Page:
- Listeria monocytogenes. This bacterium causes a serious infection, Listeriosis, that is especially dangerous for pregnant women and persons over 65. Although there are only about 1,600 cases per year, the mortality rate for those infected is about 16%. Foods most at risk for contamination include unpasteurized dairy products (especially soft cheeses), raw sprouts, and melons. Persons at high risk should probably avoid these foods.
Most of the time, foodborne illnesses will not require medical attention. But young children, elderly persons, and anyone whose immune system is compromised can develop more severe infections and symptoms that can become life-threatening.
Basic Food Safety
Clean, Separate, Cook, Chill. This should be the mantra of every person who handles, prepares, and cooks food. Heed these four rules and you will eliminate nearly all foodborne illnesses from your life. It’s really that simple.
Still, a few specific tips will make safe food handling easier and more effective.
Potato Salad, Eggs, and Dairy
While potato salad serves as a primary example, other salads that include mayonnaise, eggs, and dairy products need special attention.
- Keep prepared salads cold—that means 40ºF or cooler—in the refrigerator or ice chest until they are served.
- No more than 2 hours (1 hour if surrounding temperature is 90º or higher) after serving, these foods should be chilled again. Remember, many bacteria thrive in warm, moist environments.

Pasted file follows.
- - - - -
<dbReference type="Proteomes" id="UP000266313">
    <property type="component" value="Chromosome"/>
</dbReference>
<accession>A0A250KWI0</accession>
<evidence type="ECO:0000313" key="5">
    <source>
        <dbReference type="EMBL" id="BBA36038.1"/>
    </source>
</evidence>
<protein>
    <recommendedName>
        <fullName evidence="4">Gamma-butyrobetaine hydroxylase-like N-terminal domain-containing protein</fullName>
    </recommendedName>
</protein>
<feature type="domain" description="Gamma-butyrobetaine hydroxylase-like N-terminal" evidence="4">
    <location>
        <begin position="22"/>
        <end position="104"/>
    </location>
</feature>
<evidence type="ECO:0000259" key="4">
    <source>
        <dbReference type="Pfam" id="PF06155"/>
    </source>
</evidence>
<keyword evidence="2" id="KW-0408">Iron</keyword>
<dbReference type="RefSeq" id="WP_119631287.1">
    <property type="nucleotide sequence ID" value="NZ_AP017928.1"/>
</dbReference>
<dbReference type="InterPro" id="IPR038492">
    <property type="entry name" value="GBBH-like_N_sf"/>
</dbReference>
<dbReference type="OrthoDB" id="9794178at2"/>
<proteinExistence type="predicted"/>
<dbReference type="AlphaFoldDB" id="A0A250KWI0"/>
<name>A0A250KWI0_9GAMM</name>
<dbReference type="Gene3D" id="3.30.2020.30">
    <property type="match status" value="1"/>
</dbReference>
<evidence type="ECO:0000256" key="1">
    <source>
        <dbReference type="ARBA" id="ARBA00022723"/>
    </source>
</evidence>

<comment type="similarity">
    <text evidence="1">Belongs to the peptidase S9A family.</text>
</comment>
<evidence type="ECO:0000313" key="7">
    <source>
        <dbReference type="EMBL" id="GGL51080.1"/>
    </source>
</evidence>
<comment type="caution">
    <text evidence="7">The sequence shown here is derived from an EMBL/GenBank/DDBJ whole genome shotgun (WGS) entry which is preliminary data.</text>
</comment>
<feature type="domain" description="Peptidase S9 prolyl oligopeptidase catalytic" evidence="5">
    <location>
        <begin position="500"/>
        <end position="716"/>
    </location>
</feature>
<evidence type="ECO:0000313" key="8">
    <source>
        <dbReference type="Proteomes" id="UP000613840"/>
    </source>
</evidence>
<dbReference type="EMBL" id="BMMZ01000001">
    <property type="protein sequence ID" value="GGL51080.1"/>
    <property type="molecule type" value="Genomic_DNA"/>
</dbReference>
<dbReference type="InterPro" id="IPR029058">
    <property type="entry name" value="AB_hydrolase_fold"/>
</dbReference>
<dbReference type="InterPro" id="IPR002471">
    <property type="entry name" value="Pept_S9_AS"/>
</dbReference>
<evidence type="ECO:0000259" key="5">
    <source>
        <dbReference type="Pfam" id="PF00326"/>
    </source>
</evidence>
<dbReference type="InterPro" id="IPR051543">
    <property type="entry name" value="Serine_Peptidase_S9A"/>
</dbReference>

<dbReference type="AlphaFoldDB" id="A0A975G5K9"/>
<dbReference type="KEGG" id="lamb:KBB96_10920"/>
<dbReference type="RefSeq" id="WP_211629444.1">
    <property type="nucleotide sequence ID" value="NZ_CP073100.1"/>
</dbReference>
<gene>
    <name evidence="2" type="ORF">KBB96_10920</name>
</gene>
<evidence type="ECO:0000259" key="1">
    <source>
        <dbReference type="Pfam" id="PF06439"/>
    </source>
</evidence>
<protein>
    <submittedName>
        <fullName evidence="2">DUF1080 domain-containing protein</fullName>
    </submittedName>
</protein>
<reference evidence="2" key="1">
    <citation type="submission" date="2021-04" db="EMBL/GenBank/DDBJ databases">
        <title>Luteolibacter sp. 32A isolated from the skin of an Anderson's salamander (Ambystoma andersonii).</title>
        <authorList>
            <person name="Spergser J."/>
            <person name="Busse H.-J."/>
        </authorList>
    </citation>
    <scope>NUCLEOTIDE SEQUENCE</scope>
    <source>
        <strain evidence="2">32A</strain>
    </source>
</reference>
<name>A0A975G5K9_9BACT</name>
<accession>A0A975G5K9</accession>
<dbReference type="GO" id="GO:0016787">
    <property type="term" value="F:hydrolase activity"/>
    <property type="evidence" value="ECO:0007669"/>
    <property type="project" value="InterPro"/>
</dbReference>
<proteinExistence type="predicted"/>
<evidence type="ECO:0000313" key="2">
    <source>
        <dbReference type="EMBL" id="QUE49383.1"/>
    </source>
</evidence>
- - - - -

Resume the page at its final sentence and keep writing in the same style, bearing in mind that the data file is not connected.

- Even better, place serving dishes or pans for these foods on a bed of ice while they sit out.
- If these dishes sit out more than 1 or 2 hours (see above), throw the food out! Better safe than sorry!
- Rinse all produce under running tap water before using or packing it in a cooler.
Chicken, Beef, Pork, and Seafood
Favorites for outside grilling, raw meats require special handling.
- Use separate cutting boards for animal products only, and wash these surfaces often with warm, soapy water.
- When handling raw meats, wear disposable, vinyl gloves that you discard before touching other surfaces, utensils, or food.
- If gloves are not available, wash your hands thoroughly (at least 20 seconds) before and after handling raw meat.
- Marinate meats safely in the refrigerator. If you want to use some of the marinade as a sauce, reserve a portion ahead of time and separate from raw meat. Never reuse marinade that has been in contact with raw meat.
- Cook food thoroughly (see chart), and use a meat thermometer to check (you can’t always tell by looking).
- Keep cooked meats hot while serving. As with cold foods, do not let cooked meats sit out more than 1-2 hours.